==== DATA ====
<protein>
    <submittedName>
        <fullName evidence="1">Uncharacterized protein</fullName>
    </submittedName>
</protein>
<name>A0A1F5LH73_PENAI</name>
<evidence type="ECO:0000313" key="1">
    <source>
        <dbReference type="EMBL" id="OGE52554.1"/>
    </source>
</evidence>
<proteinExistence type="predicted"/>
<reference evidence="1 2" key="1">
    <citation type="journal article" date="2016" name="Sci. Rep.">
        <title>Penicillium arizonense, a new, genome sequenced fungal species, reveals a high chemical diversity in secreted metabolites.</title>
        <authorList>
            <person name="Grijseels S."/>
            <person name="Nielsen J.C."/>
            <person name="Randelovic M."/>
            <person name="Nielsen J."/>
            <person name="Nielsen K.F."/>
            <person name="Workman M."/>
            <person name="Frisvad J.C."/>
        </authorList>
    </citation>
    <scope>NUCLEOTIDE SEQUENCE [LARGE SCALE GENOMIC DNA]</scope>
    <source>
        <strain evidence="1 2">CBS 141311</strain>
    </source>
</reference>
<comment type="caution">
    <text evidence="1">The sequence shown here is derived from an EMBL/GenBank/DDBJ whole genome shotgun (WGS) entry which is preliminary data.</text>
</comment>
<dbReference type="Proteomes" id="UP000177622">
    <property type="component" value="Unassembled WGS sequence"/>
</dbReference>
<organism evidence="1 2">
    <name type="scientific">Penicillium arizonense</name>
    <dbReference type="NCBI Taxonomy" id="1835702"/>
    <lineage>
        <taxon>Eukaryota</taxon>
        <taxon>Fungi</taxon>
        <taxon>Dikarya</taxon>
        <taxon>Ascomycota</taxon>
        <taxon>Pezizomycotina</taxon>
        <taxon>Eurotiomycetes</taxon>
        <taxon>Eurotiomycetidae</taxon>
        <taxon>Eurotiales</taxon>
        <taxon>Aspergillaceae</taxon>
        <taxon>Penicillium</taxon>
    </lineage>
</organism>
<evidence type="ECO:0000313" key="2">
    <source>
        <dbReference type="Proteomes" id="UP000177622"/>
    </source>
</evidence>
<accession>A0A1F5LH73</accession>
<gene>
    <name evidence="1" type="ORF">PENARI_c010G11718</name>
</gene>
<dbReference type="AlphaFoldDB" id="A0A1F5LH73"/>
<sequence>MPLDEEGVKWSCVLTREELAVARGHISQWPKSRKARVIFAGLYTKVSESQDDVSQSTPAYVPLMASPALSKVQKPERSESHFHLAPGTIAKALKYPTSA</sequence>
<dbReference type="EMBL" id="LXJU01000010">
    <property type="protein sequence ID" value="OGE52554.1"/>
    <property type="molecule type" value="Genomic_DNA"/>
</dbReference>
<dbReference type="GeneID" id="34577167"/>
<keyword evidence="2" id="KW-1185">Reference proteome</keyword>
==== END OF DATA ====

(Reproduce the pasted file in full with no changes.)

<protein>
    <submittedName>
        <fullName evidence="1">Uncharacterized protein</fullName>
    </submittedName>
</protein>
<name>A0A1F5LH73_PENAI</name>
<evidence type="ECO:0000313" key="1">
    <source>
        <dbReference type="EMBL" id="OGE52554.1"/>
    </source>
</evidence>
<proteinExistence type="predicted"/>
<reference evidence="1 2" key="1">
    <citation type="journal article" date="2016" name="Sci. Rep.">
        <title>Penicillium arizonense, a new, genome sequenced fungal species, reveals a high chemical diversity in secreted metabolites.</title>
        <authorList>
            <person name="Grijseels S."/>
            <person name="Nielsen J.C."/>
            <person name="Randelovic M."/>
            <person name="Nielsen J."/>
            <person name="Nielsen K.F."/>
            <person name="Workman M."/>
            <person name="Frisvad J.C."/>
        </authorList>
    </citation>
    <scope>NUCLEOTIDE SEQUENCE [LARGE SCALE GENOMIC DNA]</scope>
    <source>
        <strain evidence="1 2">CBS 141311</strain>
    </source>
</reference>
<comment type="caution">
    <text evidence="1">The sequence shown here is derived from an EMBL/GenBank/DDBJ whole genome shotgun (WGS) entry which is preliminary data.</text>
</comment>
<dbReference type="Proteomes" id="UP000177622">
    <property type="component" value="Unassembled WGS sequence"/>
</dbReference>
<organism evidence="1 2">
    <name type="scientific">Penicillium arizonense</name>
    <dbReference type="NCBI Taxonomy" id="1835702"/>
    <lineage>
        <taxon>Eukaryota</taxon>
        <taxon>Fungi</taxon>
        <taxon>Dikarya</taxon>
        <taxon>Ascomycota</taxon>
        <taxon>Pezizomycotina</taxon>
        <taxon>Eurotiomycetes</taxon>
        <taxon>Eurotiomycetidae</taxon>
        <taxon>Eurotiales</taxon>
        <taxon>Aspergillaceae</taxon>
        <taxon>Penicillium</taxon>
    </lineage>
</organism>
<evidence type="ECO:0000313" key="2">
    <source>
        <dbReference type="Proteomes" id="UP000177622"/>
    </source>
</evidence>
<accession>A0A1F5LH73</accession>
<gene>
    <name evidence="1" type="ORF">PENARI_c010G11718</name>
</gene>
<dbReference type="AlphaFoldDB" id="A0A1F5LH73"/>
<sequence>MPLDEEGVKWSCVLTREELAVARGHISQWPKSRKARVIFAGLYTKVSESQDDVSQSTPAYVPLMASPALSKVQKPERSESHFHLAPGTIAKALKYPTSA</sequence>
<dbReference type="EMBL" id="LXJU01000010">
    <property type="protein sequence ID" value="OGE52554.1"/>
    <property type="molecule type" value="Genomic_DNA"/>
</dbReference>
<dbReference type="GeneID" id="34577167"/>
<keyword evidence="2" id="KW-1185">Reference proteome</keyword>